Weekend IoT Reading: big small data

There’s a strong big data flavor to my IoT news round up this week. Or should I say small data? Forbes contributor Mike Kavis provides a very convincing argument about the importance of small datasets captured by sensors on smart devices such as wind turbines and packages in triggering events that can lead to instant savings such as reductions in energy bills. He concludes by saying that “optimizing these business processes can save companies millions of dollars through the analysis of relatively small datasets. Small data knows what a tracked object is doing.”

No matter whether it’s big data or small data that you’re collecting, it “must be processed and analyzed to glean insights, and those insights must drive actionable steps that can improve the business.” That’s the key conclusion of this article on ZDNet, which also lists ten interesting examples of how “IoT and big data working well together to provide analysis and insight” ranging from the increasingly famous Disney World Magic Band to connected monitoring devices in King’s Hawaiian bread production factories.

What lies beyond Big Data? Cognitive computing in all likelihood. According to Pat Moorhead, it “is going to be what lifts the entire industry up from competing on Gigahertz and number of cores in the coming years and companies will do battle to provide more unique and personal computing experiences.” Pat also believes Qualcomm has a pretty good shot with its Zeroth platform.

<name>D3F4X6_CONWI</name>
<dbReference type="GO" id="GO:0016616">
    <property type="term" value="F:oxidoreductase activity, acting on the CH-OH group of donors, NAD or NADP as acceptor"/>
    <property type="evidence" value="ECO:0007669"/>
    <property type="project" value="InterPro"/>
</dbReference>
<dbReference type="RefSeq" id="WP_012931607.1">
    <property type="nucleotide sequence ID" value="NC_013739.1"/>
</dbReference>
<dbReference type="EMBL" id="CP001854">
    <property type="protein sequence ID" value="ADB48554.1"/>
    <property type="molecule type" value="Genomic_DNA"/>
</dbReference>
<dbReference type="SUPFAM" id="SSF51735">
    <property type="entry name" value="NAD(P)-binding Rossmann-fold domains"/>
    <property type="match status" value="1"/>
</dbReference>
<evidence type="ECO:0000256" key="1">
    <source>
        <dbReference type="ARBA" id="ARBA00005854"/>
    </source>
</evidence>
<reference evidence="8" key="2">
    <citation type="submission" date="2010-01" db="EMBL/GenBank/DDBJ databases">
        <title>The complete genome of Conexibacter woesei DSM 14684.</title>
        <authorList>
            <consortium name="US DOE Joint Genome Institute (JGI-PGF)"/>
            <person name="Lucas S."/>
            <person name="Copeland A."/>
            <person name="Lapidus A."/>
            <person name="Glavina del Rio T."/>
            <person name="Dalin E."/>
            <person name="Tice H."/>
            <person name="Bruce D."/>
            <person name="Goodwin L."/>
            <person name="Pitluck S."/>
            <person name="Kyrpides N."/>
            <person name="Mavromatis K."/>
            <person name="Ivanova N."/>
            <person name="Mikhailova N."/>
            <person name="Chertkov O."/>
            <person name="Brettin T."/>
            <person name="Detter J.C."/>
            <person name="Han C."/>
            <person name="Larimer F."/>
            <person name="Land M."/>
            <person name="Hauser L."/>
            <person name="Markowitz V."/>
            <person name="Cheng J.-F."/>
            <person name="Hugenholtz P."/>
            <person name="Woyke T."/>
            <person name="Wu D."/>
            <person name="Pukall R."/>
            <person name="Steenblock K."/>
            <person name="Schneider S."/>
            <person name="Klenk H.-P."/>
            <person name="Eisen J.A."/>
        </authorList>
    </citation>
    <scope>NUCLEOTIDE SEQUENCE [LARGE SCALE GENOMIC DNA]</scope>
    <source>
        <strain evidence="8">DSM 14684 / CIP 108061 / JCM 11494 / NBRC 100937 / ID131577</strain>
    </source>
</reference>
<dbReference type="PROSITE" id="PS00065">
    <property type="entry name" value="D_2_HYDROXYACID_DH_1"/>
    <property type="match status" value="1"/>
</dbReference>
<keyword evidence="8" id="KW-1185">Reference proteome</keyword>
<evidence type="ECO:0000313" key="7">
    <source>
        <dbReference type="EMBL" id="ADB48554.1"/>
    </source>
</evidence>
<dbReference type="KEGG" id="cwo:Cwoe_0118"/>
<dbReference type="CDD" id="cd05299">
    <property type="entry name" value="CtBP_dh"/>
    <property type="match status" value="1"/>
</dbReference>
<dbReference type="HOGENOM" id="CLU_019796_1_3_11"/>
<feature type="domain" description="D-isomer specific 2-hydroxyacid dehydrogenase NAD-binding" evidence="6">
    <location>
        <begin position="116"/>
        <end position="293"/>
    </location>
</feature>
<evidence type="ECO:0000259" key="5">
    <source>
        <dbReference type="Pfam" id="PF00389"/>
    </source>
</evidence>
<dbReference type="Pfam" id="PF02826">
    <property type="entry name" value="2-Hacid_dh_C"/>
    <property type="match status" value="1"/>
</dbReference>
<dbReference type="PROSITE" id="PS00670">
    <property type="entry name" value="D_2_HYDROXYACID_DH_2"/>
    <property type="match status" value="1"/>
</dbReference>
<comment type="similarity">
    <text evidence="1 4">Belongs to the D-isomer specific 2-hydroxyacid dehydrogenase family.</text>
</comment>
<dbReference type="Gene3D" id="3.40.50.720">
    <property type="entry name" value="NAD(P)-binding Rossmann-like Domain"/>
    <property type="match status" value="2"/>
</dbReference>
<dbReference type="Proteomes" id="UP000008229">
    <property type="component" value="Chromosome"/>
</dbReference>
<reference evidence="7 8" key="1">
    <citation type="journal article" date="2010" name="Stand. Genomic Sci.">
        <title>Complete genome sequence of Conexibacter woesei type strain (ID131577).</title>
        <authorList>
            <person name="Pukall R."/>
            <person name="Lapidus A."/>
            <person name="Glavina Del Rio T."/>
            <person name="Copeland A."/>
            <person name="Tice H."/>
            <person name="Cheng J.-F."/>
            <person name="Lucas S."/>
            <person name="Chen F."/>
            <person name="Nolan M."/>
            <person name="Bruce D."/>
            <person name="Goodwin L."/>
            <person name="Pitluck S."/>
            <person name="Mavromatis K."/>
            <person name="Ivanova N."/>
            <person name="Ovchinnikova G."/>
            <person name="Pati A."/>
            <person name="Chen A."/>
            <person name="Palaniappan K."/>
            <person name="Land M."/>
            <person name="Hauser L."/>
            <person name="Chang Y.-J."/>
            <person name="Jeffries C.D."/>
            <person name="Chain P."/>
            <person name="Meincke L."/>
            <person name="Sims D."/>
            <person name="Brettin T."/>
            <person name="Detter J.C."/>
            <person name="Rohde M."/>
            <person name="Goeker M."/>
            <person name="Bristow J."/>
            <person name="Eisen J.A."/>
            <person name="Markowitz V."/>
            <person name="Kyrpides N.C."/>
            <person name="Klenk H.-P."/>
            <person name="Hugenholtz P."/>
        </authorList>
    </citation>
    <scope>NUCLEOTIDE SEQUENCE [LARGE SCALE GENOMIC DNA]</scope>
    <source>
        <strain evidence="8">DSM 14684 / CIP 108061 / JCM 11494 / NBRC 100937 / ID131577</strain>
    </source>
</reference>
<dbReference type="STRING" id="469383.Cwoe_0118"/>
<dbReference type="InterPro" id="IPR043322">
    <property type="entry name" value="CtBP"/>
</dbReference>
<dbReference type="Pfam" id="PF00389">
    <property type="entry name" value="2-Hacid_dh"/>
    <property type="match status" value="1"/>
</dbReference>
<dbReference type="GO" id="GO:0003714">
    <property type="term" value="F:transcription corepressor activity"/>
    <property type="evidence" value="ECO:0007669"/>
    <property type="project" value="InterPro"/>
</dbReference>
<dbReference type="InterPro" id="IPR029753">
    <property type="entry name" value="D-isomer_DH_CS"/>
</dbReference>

Tim O’Reilly is concerned that too much focus on wearables and other novelty items is leading us to underestimate the massive disruption that IoT will have on all our lives and calls on the industry to think about systems rather than gadgets. Not for the first time, he points to how Uber is revolutionizing payment systems not just the taxi business as a sign of things to come, concluding that “What Uber is doing with payments may be more important in the long run than Apple Pay. Apple Pay re-creates the old workflow, just with a new device. It would be revolutionary to say we don’t need that at all.”

On the other hand, wearables may provide the spark for Apple Pay and similar systems to really take off in retail, according to Navneet Loiwal, though he admits that the technology still has a long way to go in order to hit the mainstream.

Plenty of food for thought on my flight over to the Digital Signage Expo!

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